Encyclopedia of Fantasy (1997)
Weir, Peter

(1944-    ) Australian movie director and occasionally screenwriter, some of whose early work is of distinct fantasy interest. Homesdale (1971), a short, is an Absurdist fiction set in what may be either a lunatic asylum or a country club. The Cars that Ate Paris (1974), which he co-wrote, his first feature, is a striking piece of paranoid Technofantasy: a pair of outsiders come to a remote Australian town, Paris, and slowly discover that the town's economy is based entirely on scavenging from passers-through, whose cars are deliberately wrecked by local yobs driving cars souped-up to represent Monsters. It was with Picnic at Hanging Rock (1975), however, that PW really hit his stride: the cinematic equivalent of Magic Realism, it is paradoxically so powerful a work of fantasy because one is never quite sure whether or not it is fantasy, the ambiguity being redolent of full fantasy while at the same time all could be rationalized. The Last Wave (1977), also co-written, depicts a white Australian lawyer who has precognitive Dreams which relate both to a second Flood and to the Aboriginal Dreamtime; in waking life he is persuaded by Aborigines that the Apocalypse is indeed nigh – and the movie's ending shows what is either the "Last Wave" or his precognitive Perception of the oncoming End of the World. The Plumber (1979 tvm), which PW also wrote, is a fringe Urban-Fantasy exercise in paranoia. Gallipoli (1981) is a powerful movie about WWI. The Year of Living Dangerously (1982) is a journalist thriller set in Indonesia. Witness (1985), PW's first Hollywood movie, is an exceptional thriller, and also directly pertinent to Fantasy, even though there is nothing of magic or the supernatural: a hard-boiled US cop enters an Amish community which is, in effect, an Otherworld. In most Hollywood outpourings such a figure would introduce the pacifists to the merits of American-as-apple-pie violence; here, though – although at last he must resort to violence to beat off destroyers – it is the "otherworld" which changes him.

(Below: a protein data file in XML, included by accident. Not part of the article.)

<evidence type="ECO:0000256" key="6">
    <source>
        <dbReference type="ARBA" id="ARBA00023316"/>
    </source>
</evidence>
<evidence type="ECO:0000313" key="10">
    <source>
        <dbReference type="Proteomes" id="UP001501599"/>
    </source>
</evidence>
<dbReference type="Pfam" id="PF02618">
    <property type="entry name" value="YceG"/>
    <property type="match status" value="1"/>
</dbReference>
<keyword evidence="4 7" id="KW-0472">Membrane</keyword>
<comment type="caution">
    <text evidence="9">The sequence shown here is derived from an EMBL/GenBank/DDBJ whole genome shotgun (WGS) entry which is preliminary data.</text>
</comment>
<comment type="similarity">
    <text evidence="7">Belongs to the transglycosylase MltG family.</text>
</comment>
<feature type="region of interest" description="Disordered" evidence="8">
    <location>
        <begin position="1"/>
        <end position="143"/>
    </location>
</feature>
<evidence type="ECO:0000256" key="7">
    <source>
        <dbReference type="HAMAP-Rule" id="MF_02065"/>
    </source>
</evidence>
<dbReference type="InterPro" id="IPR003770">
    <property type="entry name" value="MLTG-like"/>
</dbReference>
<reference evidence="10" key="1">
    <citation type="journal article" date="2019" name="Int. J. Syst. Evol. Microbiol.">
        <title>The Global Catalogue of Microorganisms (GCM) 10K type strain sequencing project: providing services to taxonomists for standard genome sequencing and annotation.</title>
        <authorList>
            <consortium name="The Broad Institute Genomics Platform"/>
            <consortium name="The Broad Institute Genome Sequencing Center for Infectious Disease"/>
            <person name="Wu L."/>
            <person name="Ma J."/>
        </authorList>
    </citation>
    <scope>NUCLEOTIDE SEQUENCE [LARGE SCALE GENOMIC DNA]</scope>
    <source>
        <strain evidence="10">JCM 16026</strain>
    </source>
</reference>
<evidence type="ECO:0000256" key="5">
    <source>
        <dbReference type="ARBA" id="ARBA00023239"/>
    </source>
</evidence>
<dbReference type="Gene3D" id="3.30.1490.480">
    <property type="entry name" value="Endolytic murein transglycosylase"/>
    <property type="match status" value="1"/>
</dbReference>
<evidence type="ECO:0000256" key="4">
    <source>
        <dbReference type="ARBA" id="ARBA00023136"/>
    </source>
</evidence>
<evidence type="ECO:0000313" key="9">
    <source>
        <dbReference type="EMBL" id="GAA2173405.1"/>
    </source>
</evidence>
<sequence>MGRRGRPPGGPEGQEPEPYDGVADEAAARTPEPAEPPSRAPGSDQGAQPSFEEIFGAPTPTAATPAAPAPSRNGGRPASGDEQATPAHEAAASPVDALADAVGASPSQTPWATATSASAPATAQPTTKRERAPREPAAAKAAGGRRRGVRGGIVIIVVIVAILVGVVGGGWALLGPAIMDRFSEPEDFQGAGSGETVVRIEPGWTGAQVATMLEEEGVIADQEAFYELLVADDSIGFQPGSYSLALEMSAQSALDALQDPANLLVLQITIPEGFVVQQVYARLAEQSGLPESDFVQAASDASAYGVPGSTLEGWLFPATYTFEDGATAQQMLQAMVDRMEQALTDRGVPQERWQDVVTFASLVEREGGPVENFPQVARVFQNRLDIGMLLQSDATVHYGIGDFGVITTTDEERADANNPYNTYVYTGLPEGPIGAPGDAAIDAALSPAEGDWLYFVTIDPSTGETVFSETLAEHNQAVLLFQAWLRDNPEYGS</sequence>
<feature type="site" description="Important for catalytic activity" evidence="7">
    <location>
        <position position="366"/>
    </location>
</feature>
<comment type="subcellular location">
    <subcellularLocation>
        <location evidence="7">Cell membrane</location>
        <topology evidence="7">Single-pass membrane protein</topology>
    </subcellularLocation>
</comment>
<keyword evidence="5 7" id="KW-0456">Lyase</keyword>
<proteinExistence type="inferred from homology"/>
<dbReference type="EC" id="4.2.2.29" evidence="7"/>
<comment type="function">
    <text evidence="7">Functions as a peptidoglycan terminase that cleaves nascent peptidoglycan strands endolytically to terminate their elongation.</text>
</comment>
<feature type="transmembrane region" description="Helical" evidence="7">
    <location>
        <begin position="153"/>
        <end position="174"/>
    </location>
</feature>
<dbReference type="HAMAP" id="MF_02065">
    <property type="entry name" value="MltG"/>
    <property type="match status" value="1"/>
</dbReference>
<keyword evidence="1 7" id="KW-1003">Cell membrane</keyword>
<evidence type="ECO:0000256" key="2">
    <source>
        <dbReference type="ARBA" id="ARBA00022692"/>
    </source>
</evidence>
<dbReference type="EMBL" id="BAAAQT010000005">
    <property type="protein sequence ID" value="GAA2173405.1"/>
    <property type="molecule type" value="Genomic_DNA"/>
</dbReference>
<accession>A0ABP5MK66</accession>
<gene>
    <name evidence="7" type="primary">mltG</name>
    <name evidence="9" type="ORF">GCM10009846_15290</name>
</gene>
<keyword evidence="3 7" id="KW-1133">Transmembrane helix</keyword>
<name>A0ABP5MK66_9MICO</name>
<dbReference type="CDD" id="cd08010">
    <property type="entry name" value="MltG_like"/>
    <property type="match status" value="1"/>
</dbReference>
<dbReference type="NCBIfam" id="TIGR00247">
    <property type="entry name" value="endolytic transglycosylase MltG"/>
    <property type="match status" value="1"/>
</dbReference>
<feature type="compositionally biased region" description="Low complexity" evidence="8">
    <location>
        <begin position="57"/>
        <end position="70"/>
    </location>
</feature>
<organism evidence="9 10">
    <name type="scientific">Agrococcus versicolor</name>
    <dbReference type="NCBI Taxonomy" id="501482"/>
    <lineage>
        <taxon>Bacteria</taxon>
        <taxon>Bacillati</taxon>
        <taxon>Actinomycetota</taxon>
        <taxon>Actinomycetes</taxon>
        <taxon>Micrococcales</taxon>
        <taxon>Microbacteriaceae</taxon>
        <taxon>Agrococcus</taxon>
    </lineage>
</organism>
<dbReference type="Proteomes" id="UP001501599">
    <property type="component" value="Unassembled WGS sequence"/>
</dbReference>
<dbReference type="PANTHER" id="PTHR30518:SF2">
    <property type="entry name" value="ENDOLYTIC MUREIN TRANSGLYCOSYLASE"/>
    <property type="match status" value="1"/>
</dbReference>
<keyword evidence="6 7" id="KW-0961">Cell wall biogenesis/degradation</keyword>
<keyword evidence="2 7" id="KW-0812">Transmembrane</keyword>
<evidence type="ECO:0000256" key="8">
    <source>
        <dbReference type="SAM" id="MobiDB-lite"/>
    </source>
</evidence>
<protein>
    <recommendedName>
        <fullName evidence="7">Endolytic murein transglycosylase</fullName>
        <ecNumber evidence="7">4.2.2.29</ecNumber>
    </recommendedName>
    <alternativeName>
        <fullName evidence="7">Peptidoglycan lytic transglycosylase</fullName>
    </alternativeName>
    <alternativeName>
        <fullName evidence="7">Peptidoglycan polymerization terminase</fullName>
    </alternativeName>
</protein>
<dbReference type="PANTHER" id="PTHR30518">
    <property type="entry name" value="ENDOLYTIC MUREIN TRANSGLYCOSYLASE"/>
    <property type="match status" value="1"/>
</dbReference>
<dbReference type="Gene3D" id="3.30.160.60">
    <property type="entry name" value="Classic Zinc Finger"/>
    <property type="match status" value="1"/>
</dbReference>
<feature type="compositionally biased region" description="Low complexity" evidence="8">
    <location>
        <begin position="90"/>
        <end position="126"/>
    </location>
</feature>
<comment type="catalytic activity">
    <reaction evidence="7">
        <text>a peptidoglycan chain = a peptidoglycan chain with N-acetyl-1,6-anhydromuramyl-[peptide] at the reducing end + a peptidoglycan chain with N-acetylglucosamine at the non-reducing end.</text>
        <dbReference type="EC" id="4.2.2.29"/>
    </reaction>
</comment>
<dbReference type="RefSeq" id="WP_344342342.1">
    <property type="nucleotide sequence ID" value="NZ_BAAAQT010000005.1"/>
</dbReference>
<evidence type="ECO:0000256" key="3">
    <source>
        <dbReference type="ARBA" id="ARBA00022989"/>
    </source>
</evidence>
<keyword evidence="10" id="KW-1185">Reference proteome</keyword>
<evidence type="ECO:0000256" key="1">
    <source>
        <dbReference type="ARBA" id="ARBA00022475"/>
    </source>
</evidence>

PW has veered away from the fantastic. It is hoped he will return. [JG]

other works: The Mosquito Coast (1986); Dead Poets Society (1989); Green Card (1991).

Peter Weir

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This entry is taken from the Encyclopedia of Fantasy (1997) edited by John Clute and John Grant. It is provided as a reference and resource for users of the SF Encyclopedia, but apart from possible small corrections has not been updated.